How To Get Past The Receptionist On A Sales Call

You finally mustered up the courage to use the phone to sale your service. When you call your target customer, the person answering the phone quickly sends you packing.

While this may be demoralizing to you, it’s not personal, it’s his or her job to protect the boss’s time. The worst thing you can do is use shady practices to get past the gatekeeper. You will most likely need to deal with them again in the future, so make an ally instead of an enemy.

Some of the more popular ones that have been used in the past, but I do not recommend are:

  • Acting as you already know the buyer, when in fact, you do not. “Good Morning, is John in?” This is not as effective as it was 10 years ago because receptionists have learned, but it still works. The problem of acting like you are a good friend is when the call is placed through, the buyer is upset you got through and the receptionist may be reprimanded and would be upset with you. Even if you get an appointment, you have made an enemy at the front desk.
  • Throwing the receptionist off balance. There are both good ways and bad ways to interrupt a receptionists standard script to weed out sales calls. A bad one is:

You: “Hello is John in?”
GK: “May I ask who’s calling?” or “What company are you with?”
You: “Who is this?” or “I have to have a company?”
GK: “What is this about?”
You: “That’s why I’m calling him.”

  • Avoiding direct responses. Most receptionists use three questions to brush off a salesperson: Who’s calling, What company are you with, and What’s this about? Sales reps sometimes use phrases such as “I’ll be happy to tell you, but it’s important I speak to him” and “I’m not exactly sure” to avoid these questions. It’s best to be honest and answer.

The best way to get through the gatekeeper is to make him or her your ally. I use the following script:

Me: “Good Morning. This is Jack with ABC Co. Is Jill available?”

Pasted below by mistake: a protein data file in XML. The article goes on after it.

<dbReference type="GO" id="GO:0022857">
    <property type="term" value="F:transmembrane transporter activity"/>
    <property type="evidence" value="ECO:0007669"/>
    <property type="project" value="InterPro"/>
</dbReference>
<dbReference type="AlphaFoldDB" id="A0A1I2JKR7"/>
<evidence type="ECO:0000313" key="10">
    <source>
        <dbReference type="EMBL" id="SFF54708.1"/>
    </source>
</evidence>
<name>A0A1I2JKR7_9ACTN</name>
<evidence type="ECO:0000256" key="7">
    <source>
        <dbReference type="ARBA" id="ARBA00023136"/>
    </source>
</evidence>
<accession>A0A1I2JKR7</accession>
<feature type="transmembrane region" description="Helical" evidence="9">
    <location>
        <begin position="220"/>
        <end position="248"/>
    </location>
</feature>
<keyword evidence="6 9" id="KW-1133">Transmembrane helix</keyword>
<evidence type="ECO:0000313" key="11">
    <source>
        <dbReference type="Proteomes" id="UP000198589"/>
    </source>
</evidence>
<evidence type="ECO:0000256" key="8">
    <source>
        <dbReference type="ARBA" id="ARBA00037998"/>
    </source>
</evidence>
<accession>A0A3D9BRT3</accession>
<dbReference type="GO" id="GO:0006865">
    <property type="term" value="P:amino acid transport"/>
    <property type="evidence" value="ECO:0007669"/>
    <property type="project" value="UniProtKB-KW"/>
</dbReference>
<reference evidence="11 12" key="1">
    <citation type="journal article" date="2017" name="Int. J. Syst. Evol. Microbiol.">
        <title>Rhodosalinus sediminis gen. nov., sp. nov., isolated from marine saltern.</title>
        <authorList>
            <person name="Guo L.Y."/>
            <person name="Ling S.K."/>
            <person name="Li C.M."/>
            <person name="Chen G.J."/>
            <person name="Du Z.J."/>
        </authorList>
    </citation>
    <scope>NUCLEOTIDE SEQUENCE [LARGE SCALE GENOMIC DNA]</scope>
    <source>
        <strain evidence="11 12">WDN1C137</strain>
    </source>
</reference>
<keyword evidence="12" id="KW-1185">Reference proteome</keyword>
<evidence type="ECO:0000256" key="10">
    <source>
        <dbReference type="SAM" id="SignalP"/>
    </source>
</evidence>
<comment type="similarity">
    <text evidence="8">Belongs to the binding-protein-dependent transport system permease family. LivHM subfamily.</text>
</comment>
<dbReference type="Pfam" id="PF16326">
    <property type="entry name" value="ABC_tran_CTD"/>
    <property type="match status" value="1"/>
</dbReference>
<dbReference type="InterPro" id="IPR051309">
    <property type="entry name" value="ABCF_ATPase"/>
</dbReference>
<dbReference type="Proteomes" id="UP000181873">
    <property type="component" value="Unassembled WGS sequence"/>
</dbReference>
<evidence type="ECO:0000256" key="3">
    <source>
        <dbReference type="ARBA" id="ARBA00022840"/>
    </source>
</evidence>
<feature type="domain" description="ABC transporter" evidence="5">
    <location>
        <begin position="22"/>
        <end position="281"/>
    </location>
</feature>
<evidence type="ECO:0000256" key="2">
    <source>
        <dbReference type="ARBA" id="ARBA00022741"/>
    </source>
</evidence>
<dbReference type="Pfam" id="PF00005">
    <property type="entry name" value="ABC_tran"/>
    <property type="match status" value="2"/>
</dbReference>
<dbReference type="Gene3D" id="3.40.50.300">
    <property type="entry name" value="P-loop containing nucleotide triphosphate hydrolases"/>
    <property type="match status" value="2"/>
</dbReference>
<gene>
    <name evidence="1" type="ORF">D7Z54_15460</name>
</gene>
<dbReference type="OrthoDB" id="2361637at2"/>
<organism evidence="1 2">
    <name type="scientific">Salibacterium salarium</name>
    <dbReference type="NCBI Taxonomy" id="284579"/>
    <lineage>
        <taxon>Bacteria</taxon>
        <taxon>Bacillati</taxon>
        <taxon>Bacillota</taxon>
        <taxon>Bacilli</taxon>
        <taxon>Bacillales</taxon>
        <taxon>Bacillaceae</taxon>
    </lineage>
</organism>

GK: “She is not in her office right now, would you like her voicemail?”
Me: “Please, but first with whom am I speaking?” (If did not identify upon answering)
GK: “Debbie.”
Me: “Debbie, what is the best way to reach Jill in your opinion?”

While you may be screened, this simple way gets through to the buyer, their voicemail, or with some businesses, a relayed conversation with the buyer through the receptionist. It’s simple, but better than being shady. I sell services, so I do not want a bad reputation in my area.

As mentioned above, you can use pattern interrupt to take control of the conversation without being deceptive:

GK: “XYZ Corporation, how may I help you?”
Me: “Good morning, who am I speaking too?” (Pattern Interrupt)
GK: “This is Debbie”
Me: “Good morning, Debbie. This is Jack with ABC Co, I’m calling for Jill.”

This takes the initial ammunition from the gatekeeper.

The last method I use is to call during nonstandard hours. Most companies operate around 8am to 5pm, I make calls starting at 7:30am and after 5:30pm frequently. I have even had a little success speaking with potential clients on Saturdays.

During off times, you can usually get to a buyer’s voicemail. I leave a brief email telling who I am, what I do, ask for an appointment and leave my number. I wait two business days and usually follow up with an email.

What do you do to get past the gatekeeper?

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